9 judge bench delivered landmark judgement and unanimously declaring the Right to Privacy is fundamental right under constitution. SC has categorically held that Right to privacy will be protected as intrinsic part of Right to life and personal liberty under Article 21 of constitution of India. It overruled the two earlier judgements of the apex court--the M P Sharma verdict of 1950 and that of Kharak Singh of 1960--that right to privacy is not protected under the Constitution.
The right to privacy is born with the human being and stays until death. Privacy is integral to the several fundamental rights recognised by the Constitution. The unity and integrity of the nation can only be ensured when the dignity of every citizen is guaranteed through privacy.Digital footprints and extensive data are valuable information, the use of such data to exercise control over the people is like the ‘big brother’ state exercised.
The ruling was to challenge the Centre's move to make Aadhaar mandatory for availing the benefits of various social welfare schemes. Aadhaar is a 12-digit number issued by the Indian government to its residents and it requires the resident's biometric and demographic information. Even though Aadhaar is voluntary, the government's move to make it mandatory for availing schemes has raised serious concerns. This judgment is expected to have direct effect on the government's plans for Aadhaar.
Centre’s stand on Aadhar Linkage
• Strongly backing the Aadhaar scheme, the Centre submitted that the right to life of millions of poor in the country through food, shelter and welfare measures was far more important than privacy concerns raised by the elite class.
• Privacy claims required better priority in developed countries “not in a country like India where a vast majority of citizens don’t have access to basic needs”.
• The government stated that after enrolling nearly 100 crore citizens spending an amount of Rs 6,300 crore, there was no going back.
• The right to privacy cannot be invoked to scrap the Aadhaar scheme.
• The Indian government argues that privacy concerns by private bodies should be viewed differently from those related to the government.
Traditionally, privacy has been understood in terms of surveillance by the state. Governments justify surveillance programmes by claiming that the information gathered about citizens would help in fighting terrorism and national security. But that comes at the cost of their privacy.
In recent years, private companies like Google and Facebook etc. are able to collect and store large volumes of data about their billions of users. Their business model relies on processing the troves of data and monetising the “free” service by selling advertisements. The right to privacy against private actors is founded on principles of contract law, most prominently involving notice and consent.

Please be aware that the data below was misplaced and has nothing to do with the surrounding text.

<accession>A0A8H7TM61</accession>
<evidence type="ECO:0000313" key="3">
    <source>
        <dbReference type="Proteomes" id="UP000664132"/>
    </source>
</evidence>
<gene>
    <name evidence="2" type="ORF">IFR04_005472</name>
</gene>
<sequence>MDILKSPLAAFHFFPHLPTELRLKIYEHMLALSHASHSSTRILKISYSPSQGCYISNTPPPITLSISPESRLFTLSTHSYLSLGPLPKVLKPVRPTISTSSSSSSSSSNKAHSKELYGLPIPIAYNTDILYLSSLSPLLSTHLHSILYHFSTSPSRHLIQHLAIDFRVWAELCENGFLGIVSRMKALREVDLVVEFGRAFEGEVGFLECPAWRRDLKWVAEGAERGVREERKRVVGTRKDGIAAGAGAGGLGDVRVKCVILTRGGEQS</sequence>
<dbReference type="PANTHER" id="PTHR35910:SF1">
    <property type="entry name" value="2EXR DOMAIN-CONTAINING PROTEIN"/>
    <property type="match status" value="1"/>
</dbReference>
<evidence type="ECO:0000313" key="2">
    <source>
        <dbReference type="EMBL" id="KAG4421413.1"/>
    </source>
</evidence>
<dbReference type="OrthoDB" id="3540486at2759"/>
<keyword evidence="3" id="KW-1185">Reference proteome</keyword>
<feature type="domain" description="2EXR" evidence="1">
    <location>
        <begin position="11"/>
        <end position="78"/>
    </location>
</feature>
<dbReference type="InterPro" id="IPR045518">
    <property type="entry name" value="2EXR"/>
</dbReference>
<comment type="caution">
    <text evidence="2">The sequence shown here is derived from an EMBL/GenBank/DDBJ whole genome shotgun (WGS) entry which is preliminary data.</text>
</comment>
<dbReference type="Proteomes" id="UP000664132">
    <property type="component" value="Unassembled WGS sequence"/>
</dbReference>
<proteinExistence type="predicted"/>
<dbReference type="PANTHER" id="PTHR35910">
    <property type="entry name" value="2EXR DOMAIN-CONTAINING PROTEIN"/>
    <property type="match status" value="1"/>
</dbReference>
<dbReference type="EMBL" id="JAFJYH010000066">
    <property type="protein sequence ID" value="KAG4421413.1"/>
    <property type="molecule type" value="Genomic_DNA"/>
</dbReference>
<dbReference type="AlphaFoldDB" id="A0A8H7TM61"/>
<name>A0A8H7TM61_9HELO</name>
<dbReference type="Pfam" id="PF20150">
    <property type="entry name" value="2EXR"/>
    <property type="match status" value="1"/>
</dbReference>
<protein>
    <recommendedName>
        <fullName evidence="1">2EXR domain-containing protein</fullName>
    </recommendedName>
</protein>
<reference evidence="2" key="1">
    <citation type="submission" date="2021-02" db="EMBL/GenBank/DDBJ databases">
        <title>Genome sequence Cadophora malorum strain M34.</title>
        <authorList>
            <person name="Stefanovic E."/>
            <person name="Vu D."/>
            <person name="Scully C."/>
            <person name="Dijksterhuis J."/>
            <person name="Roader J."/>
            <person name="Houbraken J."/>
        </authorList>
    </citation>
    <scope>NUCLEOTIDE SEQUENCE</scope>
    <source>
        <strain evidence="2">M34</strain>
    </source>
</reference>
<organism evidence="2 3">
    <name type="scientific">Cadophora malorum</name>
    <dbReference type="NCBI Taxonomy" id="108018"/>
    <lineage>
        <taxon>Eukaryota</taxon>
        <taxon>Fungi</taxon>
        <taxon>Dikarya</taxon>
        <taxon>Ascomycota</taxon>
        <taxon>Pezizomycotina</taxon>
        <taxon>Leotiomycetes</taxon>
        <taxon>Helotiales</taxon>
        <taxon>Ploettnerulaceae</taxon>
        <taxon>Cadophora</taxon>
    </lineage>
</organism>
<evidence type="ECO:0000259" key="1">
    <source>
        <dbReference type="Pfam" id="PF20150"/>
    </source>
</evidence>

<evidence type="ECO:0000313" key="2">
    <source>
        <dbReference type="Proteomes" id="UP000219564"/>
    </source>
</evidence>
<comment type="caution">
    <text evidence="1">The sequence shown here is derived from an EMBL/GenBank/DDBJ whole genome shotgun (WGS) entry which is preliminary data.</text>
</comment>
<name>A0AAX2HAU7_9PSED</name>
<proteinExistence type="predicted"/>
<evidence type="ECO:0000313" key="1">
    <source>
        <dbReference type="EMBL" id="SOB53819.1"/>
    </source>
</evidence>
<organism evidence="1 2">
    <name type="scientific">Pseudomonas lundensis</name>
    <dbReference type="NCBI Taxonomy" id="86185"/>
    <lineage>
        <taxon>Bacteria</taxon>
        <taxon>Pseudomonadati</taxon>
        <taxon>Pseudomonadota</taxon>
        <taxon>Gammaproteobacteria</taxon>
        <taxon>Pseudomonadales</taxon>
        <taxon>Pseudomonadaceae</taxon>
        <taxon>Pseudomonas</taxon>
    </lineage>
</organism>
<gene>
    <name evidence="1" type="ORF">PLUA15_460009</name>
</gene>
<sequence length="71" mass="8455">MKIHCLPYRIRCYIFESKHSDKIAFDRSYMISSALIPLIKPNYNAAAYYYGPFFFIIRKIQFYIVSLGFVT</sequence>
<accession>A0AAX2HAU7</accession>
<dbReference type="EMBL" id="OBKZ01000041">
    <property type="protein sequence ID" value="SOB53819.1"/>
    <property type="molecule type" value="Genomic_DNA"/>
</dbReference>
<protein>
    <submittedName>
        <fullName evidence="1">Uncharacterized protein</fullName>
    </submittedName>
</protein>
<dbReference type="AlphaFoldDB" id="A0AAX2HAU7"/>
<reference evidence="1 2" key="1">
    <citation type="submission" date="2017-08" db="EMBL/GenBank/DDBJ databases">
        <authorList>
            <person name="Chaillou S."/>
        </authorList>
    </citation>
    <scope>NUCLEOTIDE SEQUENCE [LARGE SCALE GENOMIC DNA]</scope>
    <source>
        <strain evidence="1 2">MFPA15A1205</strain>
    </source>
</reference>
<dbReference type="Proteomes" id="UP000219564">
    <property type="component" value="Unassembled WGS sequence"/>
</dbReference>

The personal information shared on these websites can be used to get phone numbers or credit cards in your name.The motive could be financial fraud or to take part in illegal activities. Further, acquired information can be used to manipulate an individual in ways that they don’t even know. Your data can be used to get you to buy something online, try to get you to act in a certain way or to believe in something in a particular way. For instance, targeted political advertising, where campaigners spend money to show separate content to people with differing political beliefs
Confidential data linked to Aadhaar and their bank details of 130 millions Indians leaked from government websites as of May 2017. Millions more remain vulnerable to more such breaches. Now the verdict on privacy will act as a deterrent for the government's mission.
The impact of judgement
Judgment makes clear that sexual orientation is part of privacy and constitutionally protected, and that the 2014 verdict upholding Section 377 of the Indian Penal Code is to be questioned. This opens up the case for reconsideration.
• As for Aadhaar, it is pertinent to note that the judges have referred to the restrictions and limitations that privacy would be subject to.The test to decide the validity of any such restriction is that it is reasonable based on fair procedure and free from arbitrariness or selective targeting or profiling.
• It can also be based on compelling state interest. This is where a cautionary note is in order. Courts exercising writ jurisdiction should be cautious about the nature of the relief they grant based on wide and open-ended claims of breach of privacy.
Source: The Hindu, India Today